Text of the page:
Academic journal article International Journal of Business and Management Science

The Adoption of Online Banking in Malaysia: An Empirical Analysis

Academic journal article International Journal of Business and Management Science

The Adoption of Online Banking in Malaysia: An Empirical Analysis

Article excerpt

Abstract: Although millions of dollars have been spent in developing online banking infrastructures, findings revealed that consumers have yet to adopt the systems in spite of their availability and convenience. As such, the paper aims to investigate the factors that affect the adoption of online banking in Malaysia. Using a self-administered questionnaire, 231 online banking services users were tested. The finding of the study indicated that social influences, perceived usefulness, trust, perceived ease of use were positively associated with the intention to adopt online banking. Interestingly, social influences are found to be the most influential factors, contradicting with many past studies. However perceived financial cost and perceived security risk were found insignificant in this study. The results provide valuable information for both bankers and policy makers especially when formulating online banking marketing strategies.

Keywords: Online banking, Technology Acceptance Model (TAM), Malaysia

INTRODUCTION

The advancement of technology especially the internet has changed the way how organizations conduct their business. Nowhere has the revolution of internet been more apparent than in the banking and financial services industry. Gone were the days, when traditional banks were the only mean to conduct banking transactions. Today, through online banking, customers could conduct a wide range of banking services electronically, anytime and anywhere (Sonja and Rita, 2008). Online banking brings about speed, convenience and round-the-clock availability of banking services (Cheng, Lam and Yeung, 2006; Abu Shanab and Pearson, 2007). Online banking in this context of study is defined as an internet portal, through which customers can use different kinds of banking services (Teo and Tan, 2000; Pikkarainen, Pikkarainen, Karjaluoto and Pannila, 2004). The services include balance enquiries, transfer funds, ordering check, requesting credit card advances and bill payment (Chou and Chou, 2000; Ainin, Lim and Wee, 2005). From the bank's perspective, online banking offers lower operating costs (Sathye, 1999; Polasik and Wisniewski, 2009). For example, Booz and Hamilton (1997) explained that internet banks can operate at an expense ratio of 15-20 percent compared to 50-60 percent for the average banks. Lichtenstein and Williamson (2006) on the other hand, associate online banking with improvement on consumer banking services, consumer retention and higher market share. In essence, online banking has become a 'one stop service and information unit' that promises great benefits for both banks and consumers (Teo and Tan, 2000).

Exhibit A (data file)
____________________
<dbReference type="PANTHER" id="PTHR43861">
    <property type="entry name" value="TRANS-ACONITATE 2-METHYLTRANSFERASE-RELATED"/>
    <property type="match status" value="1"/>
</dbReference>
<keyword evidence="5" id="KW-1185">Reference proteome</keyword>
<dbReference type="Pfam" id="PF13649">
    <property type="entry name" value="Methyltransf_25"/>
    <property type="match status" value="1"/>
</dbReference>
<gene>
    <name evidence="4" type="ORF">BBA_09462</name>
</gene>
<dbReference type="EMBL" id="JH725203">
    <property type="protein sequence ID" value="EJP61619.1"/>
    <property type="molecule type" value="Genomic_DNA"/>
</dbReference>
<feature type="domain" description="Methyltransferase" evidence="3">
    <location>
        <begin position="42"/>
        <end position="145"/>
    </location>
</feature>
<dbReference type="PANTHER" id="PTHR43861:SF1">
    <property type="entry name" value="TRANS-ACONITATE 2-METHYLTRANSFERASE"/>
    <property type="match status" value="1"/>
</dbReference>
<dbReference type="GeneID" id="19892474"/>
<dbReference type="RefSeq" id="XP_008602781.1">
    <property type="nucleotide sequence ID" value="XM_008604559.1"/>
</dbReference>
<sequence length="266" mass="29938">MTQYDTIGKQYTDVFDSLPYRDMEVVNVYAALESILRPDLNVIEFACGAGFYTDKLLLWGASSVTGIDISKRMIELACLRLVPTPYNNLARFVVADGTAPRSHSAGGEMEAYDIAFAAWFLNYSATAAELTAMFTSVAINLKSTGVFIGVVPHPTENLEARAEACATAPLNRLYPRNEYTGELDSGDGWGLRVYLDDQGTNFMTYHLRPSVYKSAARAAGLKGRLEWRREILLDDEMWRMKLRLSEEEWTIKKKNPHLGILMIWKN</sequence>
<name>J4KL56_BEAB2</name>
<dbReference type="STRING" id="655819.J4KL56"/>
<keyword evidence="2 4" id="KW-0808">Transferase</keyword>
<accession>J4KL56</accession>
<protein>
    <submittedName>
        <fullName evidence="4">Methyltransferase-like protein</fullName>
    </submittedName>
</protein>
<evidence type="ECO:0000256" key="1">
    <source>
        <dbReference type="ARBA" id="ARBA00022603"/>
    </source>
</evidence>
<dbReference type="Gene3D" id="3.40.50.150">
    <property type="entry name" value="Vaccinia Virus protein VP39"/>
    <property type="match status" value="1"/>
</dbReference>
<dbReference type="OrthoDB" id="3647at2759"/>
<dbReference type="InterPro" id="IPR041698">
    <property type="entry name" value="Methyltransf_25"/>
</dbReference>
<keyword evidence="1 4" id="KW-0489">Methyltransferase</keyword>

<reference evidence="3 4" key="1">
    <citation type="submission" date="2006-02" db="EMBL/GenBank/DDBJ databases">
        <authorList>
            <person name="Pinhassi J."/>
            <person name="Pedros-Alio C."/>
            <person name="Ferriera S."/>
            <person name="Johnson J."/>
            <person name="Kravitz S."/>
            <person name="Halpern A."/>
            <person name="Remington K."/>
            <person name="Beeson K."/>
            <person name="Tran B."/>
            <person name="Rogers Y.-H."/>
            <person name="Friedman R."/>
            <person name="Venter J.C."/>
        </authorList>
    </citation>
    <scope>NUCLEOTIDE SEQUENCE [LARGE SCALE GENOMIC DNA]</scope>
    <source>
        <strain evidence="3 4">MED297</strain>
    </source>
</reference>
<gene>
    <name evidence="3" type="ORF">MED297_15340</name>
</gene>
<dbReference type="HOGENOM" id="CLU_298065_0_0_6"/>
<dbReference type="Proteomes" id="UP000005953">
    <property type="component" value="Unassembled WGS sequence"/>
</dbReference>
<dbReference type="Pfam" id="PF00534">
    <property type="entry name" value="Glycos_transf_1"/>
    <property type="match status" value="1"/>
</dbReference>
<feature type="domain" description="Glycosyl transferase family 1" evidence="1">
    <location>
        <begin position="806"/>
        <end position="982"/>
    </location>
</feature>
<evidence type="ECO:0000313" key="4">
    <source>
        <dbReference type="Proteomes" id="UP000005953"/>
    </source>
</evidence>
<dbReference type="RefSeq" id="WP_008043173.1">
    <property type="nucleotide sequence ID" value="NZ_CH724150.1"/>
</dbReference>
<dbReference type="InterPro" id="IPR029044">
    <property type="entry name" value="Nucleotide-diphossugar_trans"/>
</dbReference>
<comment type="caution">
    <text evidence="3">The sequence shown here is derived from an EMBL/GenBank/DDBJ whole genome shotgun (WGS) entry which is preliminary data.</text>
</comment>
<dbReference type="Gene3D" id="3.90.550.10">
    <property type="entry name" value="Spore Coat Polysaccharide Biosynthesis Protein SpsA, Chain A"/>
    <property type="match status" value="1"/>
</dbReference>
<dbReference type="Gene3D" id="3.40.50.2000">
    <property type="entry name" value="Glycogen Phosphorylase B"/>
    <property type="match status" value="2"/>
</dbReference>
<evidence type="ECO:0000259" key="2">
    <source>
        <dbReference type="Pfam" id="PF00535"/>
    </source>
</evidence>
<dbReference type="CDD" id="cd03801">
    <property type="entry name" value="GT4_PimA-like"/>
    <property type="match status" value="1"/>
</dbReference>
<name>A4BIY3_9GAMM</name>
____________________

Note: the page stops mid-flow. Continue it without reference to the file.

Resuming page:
Despite of the advantages of online banking, recent views suggest that online banking may not achieve the levels of transformation as predicted (Cuevas, 1998; Canniffe, 2000). Likewise, similar sentiment was echoed by White and Nteli (2004), in which the adoption of online banking in many countries has not risen as strongly as expected. According to Wang, Wang, Lin and Tang (2003), only 1 to 3 percent of banking transactions in Taiwan were conducted via internet while in Hong Kong the penetration rate remains low at 23.8 percent (Cheng et al., 2006). Furthermore the adoption rate for online banking in Germany and Greece is at 40 and 10 percent respectively (Meyer, 2006). However, according to Alsajjan and Dennis (2010), there are 17.0 millions online banking users in the United Kingdom in 2006. Studies also revealed positive adoption rate in Brazil (Hernandez and Mazzon, 2007), Nordic countries (Celik, 2008) and Australia (Sathye, 1999). As the results are mixed, there is a need to understand the elements which could influence the embracement of online banking. Through a clearer understanding, the appropriate marketing strategies could be implemented to promote new forms of online banking systems (Wang et al., 2003). This is vital so that online banking can be embraced by a majority instead of only a few techno-sawy consumers (Kolodinsky, Hogarth and Hilger, 2004). …

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